Don’t underestimate your influence! – Chris Bryant of Bryant Research – Sentientism Ep:183

Find our Sentientist Conversation on the Sentientism YouTube here and the Sentientism Podcast here.

Chris is the Director of Bryant Research and the Head of Policy at the Alternative Proteins Association. He is a social scientist and an expert on alternative protein markets and marketing. He has published several papers on consumer acceptance, policy, nutritional value, and other social dimensions of cultivated meat, plant-based meat, and fermentation-derived animal product alternatives. He has worked with alternative protein companies and non-profits, including THIS, Formo, Ivy Farm Technologies, Aleph Farms, Wild Type, ProVeg International, Mercy For Animals, and the Good Food Institute.

In Sentientist Conversations we talk about the two most important questions: “what’s real?” & “what matters?”

Sentientism is “evidence, reason & compassion for all sentient beings.” In addition to the YouTube video above the audio is on our Podcast here on Apple & here on all the other platforms.

We discuss:

00:00 Clips!

00:53 Welcome

02:55 Chris’ Intro

– Social science research and analysis helping those “trying to move our food system away from animals and towards alternatives”

– “Industrial animal farming… one of the biggest utility sinks”

06:46 What’s Real?

– Growing up in a “nominally religious” household… “vaguely Christian”

– Turning to #atheism and thinking “what is the answer then… what does matter?”

– An interest in philosophy at university “realised that philosophy was the thing I had been talking about”

– Going #vegetarian

– #effectivealtruism “an incredibly powerful tool… applying empirical evidence to altruistic intentions… trying to come up with the best ways of doing good… given limited resources”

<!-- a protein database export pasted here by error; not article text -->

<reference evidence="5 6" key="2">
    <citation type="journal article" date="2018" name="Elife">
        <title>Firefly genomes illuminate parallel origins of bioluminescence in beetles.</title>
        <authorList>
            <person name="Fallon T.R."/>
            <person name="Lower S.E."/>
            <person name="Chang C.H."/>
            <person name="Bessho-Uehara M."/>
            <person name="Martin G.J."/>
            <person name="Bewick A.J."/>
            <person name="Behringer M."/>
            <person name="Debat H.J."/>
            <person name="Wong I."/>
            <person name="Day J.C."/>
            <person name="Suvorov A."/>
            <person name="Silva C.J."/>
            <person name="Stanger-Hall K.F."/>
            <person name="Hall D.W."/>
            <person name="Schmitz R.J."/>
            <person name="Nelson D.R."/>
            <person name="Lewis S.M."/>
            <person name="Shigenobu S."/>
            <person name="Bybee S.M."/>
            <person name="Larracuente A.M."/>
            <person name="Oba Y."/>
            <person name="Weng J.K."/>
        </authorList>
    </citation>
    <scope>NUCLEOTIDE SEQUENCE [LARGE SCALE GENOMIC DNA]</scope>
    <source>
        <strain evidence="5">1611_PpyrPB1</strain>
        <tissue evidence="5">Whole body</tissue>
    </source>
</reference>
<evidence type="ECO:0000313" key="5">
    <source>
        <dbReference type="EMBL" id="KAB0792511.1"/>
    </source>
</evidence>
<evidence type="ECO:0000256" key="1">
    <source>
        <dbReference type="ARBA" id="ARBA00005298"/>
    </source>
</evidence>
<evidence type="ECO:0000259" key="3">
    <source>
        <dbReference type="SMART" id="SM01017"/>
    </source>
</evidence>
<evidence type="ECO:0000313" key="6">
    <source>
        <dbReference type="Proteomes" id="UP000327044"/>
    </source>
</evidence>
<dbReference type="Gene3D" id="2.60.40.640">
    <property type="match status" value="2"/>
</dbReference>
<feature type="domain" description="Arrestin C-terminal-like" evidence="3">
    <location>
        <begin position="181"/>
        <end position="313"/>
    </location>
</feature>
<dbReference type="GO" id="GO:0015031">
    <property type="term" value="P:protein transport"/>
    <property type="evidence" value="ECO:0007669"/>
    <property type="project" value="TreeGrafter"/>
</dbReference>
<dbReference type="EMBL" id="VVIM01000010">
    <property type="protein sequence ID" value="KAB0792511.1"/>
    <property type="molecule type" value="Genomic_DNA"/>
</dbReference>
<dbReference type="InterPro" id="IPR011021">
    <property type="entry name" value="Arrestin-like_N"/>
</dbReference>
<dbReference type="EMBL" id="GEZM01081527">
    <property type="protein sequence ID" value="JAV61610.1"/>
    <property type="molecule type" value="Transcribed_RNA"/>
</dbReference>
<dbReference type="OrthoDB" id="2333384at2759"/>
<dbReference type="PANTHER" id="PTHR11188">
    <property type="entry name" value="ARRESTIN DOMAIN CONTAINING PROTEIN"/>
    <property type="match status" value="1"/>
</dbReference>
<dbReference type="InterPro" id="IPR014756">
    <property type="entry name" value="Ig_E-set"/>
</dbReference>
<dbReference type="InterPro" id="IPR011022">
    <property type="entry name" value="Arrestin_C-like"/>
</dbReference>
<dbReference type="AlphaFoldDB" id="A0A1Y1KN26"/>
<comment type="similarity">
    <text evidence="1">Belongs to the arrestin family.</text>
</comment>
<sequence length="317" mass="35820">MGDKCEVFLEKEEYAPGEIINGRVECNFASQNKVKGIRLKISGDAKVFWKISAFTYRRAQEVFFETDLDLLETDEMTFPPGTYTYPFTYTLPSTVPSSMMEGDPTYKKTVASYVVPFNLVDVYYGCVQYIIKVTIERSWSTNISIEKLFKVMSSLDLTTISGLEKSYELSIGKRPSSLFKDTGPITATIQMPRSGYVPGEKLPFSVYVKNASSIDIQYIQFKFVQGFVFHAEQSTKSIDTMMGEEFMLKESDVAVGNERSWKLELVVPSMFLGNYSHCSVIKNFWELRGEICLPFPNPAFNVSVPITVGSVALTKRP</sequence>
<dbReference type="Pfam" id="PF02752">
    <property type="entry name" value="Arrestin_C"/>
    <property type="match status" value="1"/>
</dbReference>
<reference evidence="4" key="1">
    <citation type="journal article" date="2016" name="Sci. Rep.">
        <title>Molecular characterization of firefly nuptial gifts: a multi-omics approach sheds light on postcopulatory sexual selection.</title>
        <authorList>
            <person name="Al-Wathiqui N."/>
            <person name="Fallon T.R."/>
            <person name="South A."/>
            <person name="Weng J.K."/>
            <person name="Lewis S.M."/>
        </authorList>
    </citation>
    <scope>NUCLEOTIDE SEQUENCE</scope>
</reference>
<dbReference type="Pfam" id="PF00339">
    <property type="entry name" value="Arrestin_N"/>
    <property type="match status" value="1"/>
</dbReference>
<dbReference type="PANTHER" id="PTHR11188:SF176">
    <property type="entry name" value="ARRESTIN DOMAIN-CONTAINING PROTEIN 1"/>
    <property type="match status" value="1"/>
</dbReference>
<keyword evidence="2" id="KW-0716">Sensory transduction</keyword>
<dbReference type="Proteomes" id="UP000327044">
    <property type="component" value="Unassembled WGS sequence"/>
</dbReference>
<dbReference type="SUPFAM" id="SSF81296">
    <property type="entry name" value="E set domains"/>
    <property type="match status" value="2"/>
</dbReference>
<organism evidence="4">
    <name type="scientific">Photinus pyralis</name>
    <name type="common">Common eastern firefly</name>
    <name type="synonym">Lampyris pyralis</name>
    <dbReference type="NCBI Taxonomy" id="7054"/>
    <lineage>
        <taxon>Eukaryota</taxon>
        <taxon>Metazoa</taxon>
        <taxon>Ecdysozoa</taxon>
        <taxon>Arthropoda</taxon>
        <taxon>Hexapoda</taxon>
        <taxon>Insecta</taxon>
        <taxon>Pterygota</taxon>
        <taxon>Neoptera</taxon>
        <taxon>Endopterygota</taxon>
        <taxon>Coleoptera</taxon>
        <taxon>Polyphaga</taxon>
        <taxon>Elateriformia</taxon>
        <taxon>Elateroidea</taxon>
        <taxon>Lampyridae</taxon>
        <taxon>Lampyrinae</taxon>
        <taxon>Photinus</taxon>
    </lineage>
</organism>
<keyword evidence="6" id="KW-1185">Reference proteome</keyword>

– “I had a good go at #hedonism in the interim though”

– Naturalistic #epistemology and “being willing to be wrong about things”

– The dangers of unquestioned assumptions

– Crash testing ideas that go against the mainstream (e.g. are “processed” foods really unhealthy?)

– Choosing good sources, doing research and running experiments

– How people form and update beliefs: cognitive dissonance, motivated reasoning, working backwards to justify what we want to believe or do (e.g. consuming animal products)…

– Even before that: ignorance (not knowing) and neglect / avoidance (not thinking about it) “Most people have probably never thought about that question [e.g. what % of animals are factory farmed]”. “It’s important to reach those people [~50%?] with just the reality and the facts”

– Strongly and weakly-held beliefs

– “For some people that’s progress… at least they’re having to do the mental gymnastics whereas before it had just never occurred to them”

– “The fact that so few people have thought about it should be some kind of weird hope for vegetarians and vegans”

– Push [away from animal products – ethics, environment, health] and pull [towards the alternatives – cheap, healthy, appealing, available] factors. “Really for long time we didn’t have very good pull factors… appealing alternatives to offer people.”

– Motivated reasoning: “If I lose this argument I’ll have to go vegan and only eat beans… but if you can have burgers and nuggets and everything else… I’m not very motivated to try and defend this view any more”

– Social norms & the expectations of others “Not just what I think of veg*ism but what do others think of it”

– Not shying away from the push factors. “Animal cruelty content is actually pretty impactful in getting people to change their eating habits” compared to environmental/health factors

– People will try to avoid animal cruelty content “formats… where it’s just hard to avoid”

– “You want to give them enough dissonance that they feel uncomfortable enough that now they feel motivated to go and do something about it”

– “Inviting people to collide with the reality of animal farming as frequently and graphically as we can get away with is an important part of the solution”

27:03 What Matters?

– “#utilitarianism was always the most appealing framework to me.” Can handle scale and severity of wellbeing and suffering. “Psychology… we tend to mis-fire… we don’t have naturally the ability to scale our moral concern appropriately”

– The birds in oil experiment. People draw no distinction between the value of saving 200 or 20,000 birds #Scopeneglect

– Large numbers might not be effective in animal advocacy

– Nihilism, deontology, virtue ethics, meta-ethics